When Connor was born prematurely at 35 weeks, it was discovered that a blood clot had formed in his upper arm, leaving him with severe muscle, nerve and skin damage. Originally, doctors thought amputation was likely—but were then able to heal his arm so that a skin graft could be performed at Gillette Children’s Specialty Healthcare. The skin graft was a resounding success!  Conner’s pain levels decreased dramatically and he was able to finally begin experiencing life. Read more about Connor below.

How would you describe Connor to someone that hasn't met him?
Connor is a happy, energetic and strong 8-month-old. We are often told that he is “the happiest baby in the world” by those who help care for him.  He has a genuine passion for life that is most notable when being entertained by his big brother, Parker.  Nothing in the world can bring about belly laughs and smiles the way that his big brother can.

What are Connor's favorite things to do?
Connor adores watching his big brother play. Whether wrestling with Daddy, playing with (loud!) toys or reading books, Connor always finds a way to tell us that he wants to participate in the fun!  The joy on Connor’s face when he sees his big brother cannot be described in words.  Connor also enjoys his Jumperoo so much that we often find him trying to “jump” during other activities.  Connor also thinks that toys that shake, make noise and/or light up are pretty amazing!  His favorite toy is his “Bat & Wobble Penguin.”

What is your Connor's medical condition?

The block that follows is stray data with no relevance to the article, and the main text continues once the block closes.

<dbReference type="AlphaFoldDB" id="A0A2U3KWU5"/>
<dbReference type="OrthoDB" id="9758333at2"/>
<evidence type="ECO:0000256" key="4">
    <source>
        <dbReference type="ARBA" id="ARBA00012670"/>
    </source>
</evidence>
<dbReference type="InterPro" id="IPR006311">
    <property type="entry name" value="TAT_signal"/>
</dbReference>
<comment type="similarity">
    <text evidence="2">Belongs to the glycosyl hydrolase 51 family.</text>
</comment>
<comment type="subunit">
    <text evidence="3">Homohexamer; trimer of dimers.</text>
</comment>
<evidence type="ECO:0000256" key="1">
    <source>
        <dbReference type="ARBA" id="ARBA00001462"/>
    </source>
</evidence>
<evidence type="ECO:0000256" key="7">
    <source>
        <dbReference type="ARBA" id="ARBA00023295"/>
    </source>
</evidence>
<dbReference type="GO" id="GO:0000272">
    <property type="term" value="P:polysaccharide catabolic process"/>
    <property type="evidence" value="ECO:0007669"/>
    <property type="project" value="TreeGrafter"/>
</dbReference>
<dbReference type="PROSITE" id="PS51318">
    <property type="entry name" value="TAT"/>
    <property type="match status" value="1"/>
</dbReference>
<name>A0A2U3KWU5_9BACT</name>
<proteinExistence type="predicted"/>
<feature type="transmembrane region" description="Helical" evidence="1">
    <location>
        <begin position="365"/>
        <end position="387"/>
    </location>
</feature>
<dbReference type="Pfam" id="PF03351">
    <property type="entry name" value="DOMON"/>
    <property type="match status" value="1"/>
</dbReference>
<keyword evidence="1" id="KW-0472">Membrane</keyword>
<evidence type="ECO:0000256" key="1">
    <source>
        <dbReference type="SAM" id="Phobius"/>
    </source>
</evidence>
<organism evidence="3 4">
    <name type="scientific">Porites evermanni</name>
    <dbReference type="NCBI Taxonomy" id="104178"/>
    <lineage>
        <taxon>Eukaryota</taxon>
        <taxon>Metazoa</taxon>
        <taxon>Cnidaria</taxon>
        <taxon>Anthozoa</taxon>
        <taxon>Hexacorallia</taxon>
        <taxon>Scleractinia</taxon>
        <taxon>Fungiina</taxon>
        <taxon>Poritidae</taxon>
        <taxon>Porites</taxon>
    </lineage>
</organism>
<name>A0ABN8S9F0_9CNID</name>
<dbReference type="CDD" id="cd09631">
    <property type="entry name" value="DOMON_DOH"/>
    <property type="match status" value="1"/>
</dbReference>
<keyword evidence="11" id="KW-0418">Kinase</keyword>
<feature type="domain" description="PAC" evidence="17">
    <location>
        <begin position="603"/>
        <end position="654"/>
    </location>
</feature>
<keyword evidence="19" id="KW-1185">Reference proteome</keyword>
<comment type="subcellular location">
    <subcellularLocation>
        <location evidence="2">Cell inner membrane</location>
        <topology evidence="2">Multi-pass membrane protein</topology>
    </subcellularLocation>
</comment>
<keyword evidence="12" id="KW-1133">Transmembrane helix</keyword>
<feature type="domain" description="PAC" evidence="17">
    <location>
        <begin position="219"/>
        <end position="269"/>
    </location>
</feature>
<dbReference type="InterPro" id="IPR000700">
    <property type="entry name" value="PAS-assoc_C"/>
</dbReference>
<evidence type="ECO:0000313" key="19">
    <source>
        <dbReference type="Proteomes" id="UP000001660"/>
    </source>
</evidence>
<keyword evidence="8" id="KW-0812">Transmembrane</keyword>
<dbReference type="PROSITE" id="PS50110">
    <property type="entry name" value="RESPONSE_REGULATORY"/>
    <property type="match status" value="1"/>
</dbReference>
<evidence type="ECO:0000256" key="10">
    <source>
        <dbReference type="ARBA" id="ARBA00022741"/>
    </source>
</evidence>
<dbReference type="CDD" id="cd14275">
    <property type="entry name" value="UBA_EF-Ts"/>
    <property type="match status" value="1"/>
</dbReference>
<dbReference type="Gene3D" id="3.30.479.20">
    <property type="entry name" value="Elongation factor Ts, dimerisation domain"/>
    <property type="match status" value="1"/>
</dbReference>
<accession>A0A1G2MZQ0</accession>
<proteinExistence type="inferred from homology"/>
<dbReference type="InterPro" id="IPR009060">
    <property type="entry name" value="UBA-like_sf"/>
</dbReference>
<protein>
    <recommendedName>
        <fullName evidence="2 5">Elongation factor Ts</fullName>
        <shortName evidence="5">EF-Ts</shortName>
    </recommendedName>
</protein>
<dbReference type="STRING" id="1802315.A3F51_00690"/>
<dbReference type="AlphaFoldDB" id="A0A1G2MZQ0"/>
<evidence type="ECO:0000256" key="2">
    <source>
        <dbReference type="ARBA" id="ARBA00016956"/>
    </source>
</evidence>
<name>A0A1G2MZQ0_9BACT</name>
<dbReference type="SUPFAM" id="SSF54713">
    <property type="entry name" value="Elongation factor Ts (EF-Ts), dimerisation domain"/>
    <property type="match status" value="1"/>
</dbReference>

Connor was born prematurely at 35 weeks as a result of pregnancy complications.  Upon birth, it was discovered that Connor had an arterial blood clot that had formed in his upper arm, due in part to a genetic clotting disorder called Factor V Leiden.  Doctors were unsure exactly when the clot formed, but they believe it was present for several weeks prior to birth.  As a result, blood flow to Connor’s lower arm and hand was almost entirely restricted, leaving him with severe muscle, nerve and skin damage.

How did your family find out about Gillette Children's Specialty Healthcare?
Several Gillette surgeons were involved in managing Connor’s care while he was in the NICU.  Initially, the team of specialists following his case thought amputation was likely.  However, the team caring for Connor was miraculously able to heal his arm to a point that a skin graft could be performed. We were referred to Gillette for Connor’s skin graft and were told it was THE best place to be for the type of care that he required.  After spending the first month of his life in the NICU, Connor was admitted to Gillette for a skin graft. The graft was completed by Dr. Robert Wood when Connor was just over 1 month old and it was a resounding success.  His pain levels decreased dramatically and he was able to finally begin experiencing life!

What kinds of treatments and services has Connor received at Gillette?